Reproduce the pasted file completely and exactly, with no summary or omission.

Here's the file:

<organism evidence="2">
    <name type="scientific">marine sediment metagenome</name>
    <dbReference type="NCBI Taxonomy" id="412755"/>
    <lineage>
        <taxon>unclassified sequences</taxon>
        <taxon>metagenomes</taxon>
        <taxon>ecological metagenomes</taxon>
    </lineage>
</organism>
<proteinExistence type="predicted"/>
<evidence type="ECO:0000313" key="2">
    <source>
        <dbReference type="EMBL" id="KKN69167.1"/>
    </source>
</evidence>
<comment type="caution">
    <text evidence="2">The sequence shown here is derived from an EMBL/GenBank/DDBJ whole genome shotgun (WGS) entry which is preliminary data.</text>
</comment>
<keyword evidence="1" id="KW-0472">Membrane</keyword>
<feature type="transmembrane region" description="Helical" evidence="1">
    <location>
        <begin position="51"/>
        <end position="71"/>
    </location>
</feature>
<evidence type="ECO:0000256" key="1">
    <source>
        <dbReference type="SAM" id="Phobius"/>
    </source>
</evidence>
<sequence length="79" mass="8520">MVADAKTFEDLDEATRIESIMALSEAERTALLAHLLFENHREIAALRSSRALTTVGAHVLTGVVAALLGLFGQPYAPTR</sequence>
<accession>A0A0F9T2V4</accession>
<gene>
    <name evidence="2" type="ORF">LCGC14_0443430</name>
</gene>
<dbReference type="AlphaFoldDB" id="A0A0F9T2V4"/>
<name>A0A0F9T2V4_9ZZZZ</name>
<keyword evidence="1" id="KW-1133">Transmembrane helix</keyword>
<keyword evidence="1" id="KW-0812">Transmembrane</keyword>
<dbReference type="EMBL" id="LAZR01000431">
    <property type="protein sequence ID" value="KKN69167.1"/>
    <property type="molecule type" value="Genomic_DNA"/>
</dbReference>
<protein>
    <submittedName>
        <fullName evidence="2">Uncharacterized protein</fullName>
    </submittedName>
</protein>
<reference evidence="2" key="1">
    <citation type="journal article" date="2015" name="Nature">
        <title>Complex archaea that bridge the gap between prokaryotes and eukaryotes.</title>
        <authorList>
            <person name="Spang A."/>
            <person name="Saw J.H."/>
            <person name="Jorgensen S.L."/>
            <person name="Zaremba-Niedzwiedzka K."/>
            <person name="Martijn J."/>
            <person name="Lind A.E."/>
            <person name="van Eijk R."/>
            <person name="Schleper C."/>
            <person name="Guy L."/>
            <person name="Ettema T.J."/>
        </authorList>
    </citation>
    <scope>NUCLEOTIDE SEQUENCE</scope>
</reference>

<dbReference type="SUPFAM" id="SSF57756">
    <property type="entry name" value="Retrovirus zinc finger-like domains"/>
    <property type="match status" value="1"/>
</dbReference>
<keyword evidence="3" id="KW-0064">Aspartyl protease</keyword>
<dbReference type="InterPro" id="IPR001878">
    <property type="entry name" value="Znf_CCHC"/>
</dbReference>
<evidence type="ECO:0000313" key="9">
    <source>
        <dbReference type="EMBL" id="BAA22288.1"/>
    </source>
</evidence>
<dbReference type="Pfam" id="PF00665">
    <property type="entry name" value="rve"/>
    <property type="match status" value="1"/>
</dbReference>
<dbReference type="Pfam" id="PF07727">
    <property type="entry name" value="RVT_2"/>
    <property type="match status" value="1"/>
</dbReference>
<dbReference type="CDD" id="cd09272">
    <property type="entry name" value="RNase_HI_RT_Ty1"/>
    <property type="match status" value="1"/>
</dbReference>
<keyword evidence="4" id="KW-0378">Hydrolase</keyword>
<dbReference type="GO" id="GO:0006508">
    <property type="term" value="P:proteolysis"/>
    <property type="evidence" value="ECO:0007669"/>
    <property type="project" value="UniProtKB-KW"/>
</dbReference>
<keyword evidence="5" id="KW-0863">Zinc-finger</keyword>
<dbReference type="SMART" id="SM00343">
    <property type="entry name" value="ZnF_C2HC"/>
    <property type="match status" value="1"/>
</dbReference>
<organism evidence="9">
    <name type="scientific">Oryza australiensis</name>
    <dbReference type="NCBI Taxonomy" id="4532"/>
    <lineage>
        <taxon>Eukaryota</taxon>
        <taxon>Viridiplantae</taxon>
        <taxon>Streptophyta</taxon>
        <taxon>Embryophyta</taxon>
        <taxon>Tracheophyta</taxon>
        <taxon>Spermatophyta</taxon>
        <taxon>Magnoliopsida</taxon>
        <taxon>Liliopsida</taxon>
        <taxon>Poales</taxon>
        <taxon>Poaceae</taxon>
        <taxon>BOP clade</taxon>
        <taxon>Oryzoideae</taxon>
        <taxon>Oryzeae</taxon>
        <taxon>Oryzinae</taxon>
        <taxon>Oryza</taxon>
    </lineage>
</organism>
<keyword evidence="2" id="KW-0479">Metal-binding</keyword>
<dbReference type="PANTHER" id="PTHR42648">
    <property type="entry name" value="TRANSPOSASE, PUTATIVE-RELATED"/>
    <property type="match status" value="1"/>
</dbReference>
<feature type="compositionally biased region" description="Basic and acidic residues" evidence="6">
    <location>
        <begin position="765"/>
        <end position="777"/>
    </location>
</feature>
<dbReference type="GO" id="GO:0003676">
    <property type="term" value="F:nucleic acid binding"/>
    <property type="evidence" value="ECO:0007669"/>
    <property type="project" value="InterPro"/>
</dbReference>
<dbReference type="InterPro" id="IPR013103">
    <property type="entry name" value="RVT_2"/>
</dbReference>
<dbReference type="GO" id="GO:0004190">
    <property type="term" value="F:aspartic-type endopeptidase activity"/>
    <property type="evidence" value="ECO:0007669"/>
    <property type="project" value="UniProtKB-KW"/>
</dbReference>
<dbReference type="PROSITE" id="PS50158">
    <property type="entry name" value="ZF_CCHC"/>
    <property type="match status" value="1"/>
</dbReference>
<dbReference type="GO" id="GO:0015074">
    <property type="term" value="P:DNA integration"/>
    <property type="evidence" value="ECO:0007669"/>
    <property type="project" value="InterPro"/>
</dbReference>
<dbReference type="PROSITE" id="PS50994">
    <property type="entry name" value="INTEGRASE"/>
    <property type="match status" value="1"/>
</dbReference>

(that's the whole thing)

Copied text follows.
<organism evidence="2">
    <name type="scientific">marine sediment metagenome</name>
    <dbReference type="NCBI Taxonomy" id="412755"/>
    <lineage>
        <taxon>unclassified sequences</taxon>
        <taxon>metagenomes</taxon>
        <taxon>ecological metagenomes</taxon>
    </lineage>
</organism>
<proteinExistence type="predicted"/>
<evidence type="ECO:0000313" key="2">
    <source>
        <dbReference type="EMBL" id="KKN69167.1"/>
    </source>
</evidence>
<comment type="caution">
    <text evidence="2">The sequence shown here is derived from an EMBL/GenBank/DDBJ whole genome shotgun (WGS) entry which is preliminary data.</text>
</comment>
<keyword evidence="1" id="KW-0472">Membrane</keyword>
<feature type="transmembrane region" description="Helical" evidence="1">
    <location>
        <begin position="51"/>
        <end position="71"/>
    </location>
</feature>
<evidence type="ECO:0000256" key="1">
    <source>
        <dbReference type="SAM" id="Phobius"/>
    </source>
</evidence>
<sequence length="79" mass="8520">MVADAKTFEDLDEATRIESIMALSEAERTALLAHLLFENHREIAALRSSRALTTVGAHVLTGVVAALLGLFGQPYAPTR</sequence>
<accession>A0A0F9T2V4</accession>
<gene>
    <name evidence="2" type="ORF">LCGC14_0443430</name>
</gene>
<dbReference type="AlphaFoldDB" id="A0A0F9T2V4"/>
<name>A0A0F9T2V4_9ZZZZ</name>
<keyword evidence="1" id="KW-1133">Transmembrane helix</keyword>
<keyword evidence="1" id="KW-0812">Transmembrane</keyword>
<dbReference type="EMBL" id="LAZR01000431">
    <property type="protein sequence ID" value="KKN69167.1"/>
    <property type="molecule type" value="Genomic_DNA"/>
</dbReference>
<protein>
    <submittedName>
        <fullName evidence="2">Uncharacterized protein</fullName>
    </submittedName>
</protein>
<reference evidence="2" key="1">
    <citation type="journal article" date="2015" name="Nature">
        <title>Complex archaea that bridge the gap between prokaryotes and eukaryotes.</title>
        <authorList>
            <person name="Spang A."/>
            <person name="Saw J.H."/>
            <person name="Jorgensen S.L."/>
            <person name="Zaremba-Niedzwiedzka K."/>
            <person name="Martijn J."/>
            <person name="Lind A.E."/>
            <person name="van Eijk R."/>
            <person name="Schleper C."/>
            <person name="Guy L."/>
            <person name="Ettema T.J."/>
        </authorList>
    </citation>
    <scope>NUCLEOTIDE SEQUENCE</scope>
</reference>

<dbReference type="SUPFAM" id="SSF57756">
    <property type="entry name" value="Retrovirus zinc finger-like domains"/>
    <property type="match status" value="1"/>
</dbReference>
<keyword evidence="3" id="KW-0064">Aspartyl protease</keyword>
<dbReference type="InterPro" id="IPR001878">
    <property type="entry name" value="Znf_CCHC"/>
</dbReference>
<evidence type="ECO:0000313" key="9">
    <source>
        <dbReference type="EMBL" id="BAA22288.1"/>
    </source>
</evidence>
<dbReference type="Pfam" id="PF00665">
    <property type="entry name" value="rve"/>
    <property type="match status" value="1"/>
</dbReference>
<dbReference type="Pfam" id="PF07727">
    <property type="entry name" value="RVT_2"/>
    <property type="match status" value="1"/>
</dbReference>
<dbReference type="CDD" id="cd09272">
    <property type="entry name" value="RNase_HI_RT_Ty1"/>
    <property type="match status" value="1"/>
</dbReference>
<keyword evidence="4" id="KW-0378">Hydrolase</keyword>
<dbReference type="GO" id="GO:0006508">
    <property type="term" value="P:proteolysis"/>
    <property type="evidence" value="ECO:0007669"/>
    <property type="project" value="UniProtKB-KW"/>
</dbReference>
<keyword evidence="5" id="KW-0863">Zinc-finger</keyword>
<dbReference type="SMART" id="SM00343">
    <property type="entry name" value="ZnF_C2HC"/>
    <property type="match status" value="1"/>
</dbReference>
<organism evidence="9">
    <name type="scientific">Oryza australiensis</name>
    <dbReference type="NCBI Taxonomy" id="4532"/>
    <lineage>
        <taxon>Eukaryota</taxon>
        <taxon>Viridiplantae</taxon>
        <taxon>Streptophyta</taxon>
        <taxon>Embryophyta</taxon>
        <taxon>Tracheophyta</taxon>
        <taxon>Spermatophyta</taxon>
        <taxon>Magnoliopsida</taxon>
        <taxon>Liliopsida</taxon>
        <taxon>Poales</taxon>
        <taxon>Poaceae</taxon>
        <taxon>BOP clade</taxon>
        <taxon>Oryzoideae</taxon>
        <taxon>Oryzeae</taxon>
        <taxon>Oryzinae</taxon>
        <taxon>Oryza</taxon>
    </lineage>
</organism>
<keyword evidence="2" id="KW-0479">Metal-binding</keyword>
<dbReference type="PANTHER" id="PTHR42648">
    <property type="entry name" value="TRANSPOSASE, PUTATIVE-RELATED"/>
    <property type="match status" value="1"/>
</dbReference>
<feature type="compositionally biased region" description="Basic and acidic residues" evidence="6">
    <location>
        <begin position="765"/>
        <end position="777"/>
    </location>
</feature>
<dbReference type="GO" id="GO:0003676">
    <property type="term" value="F:nucleic acid binding"/>
    <property type="evidence" value="ECO:0007669"/>
    <property type="project" value="InterPro"/>
</dbReference>
<dbReference type="InterPro" id="IPR013103">
    <property type="entry name" value="RVT_2"/>
</dbReference>
<dbReference type="GO" id="GO:0004190">
    <property type="term" value="F:aspartic-type endopeptidase activity"/>
    <property type="evidence" value="ECO:0007669"/>
    <property type="project" value="UniProtKB-KW"/>
</dbReference>
<dbReference type="PROSITE" id="PS50158">
    <property type="entry name" value="ZF_CCHC"/>
    <property type="match status" value="1"/>
</dbReference>
<dbReference type="GO" id="GO:0015074">
    <property type="term" value="P:DNA integration"/>
    <property type="evidence" value="ECO:0007669"/>
    <property type="project" value="InterPro"/>
</dbReference>
<dbReference type="PROSITE" id="PS50994">
    <property type="entry name" value="INTEGRASE"/>
    <property type="match status" value="1"/>
</dbReference>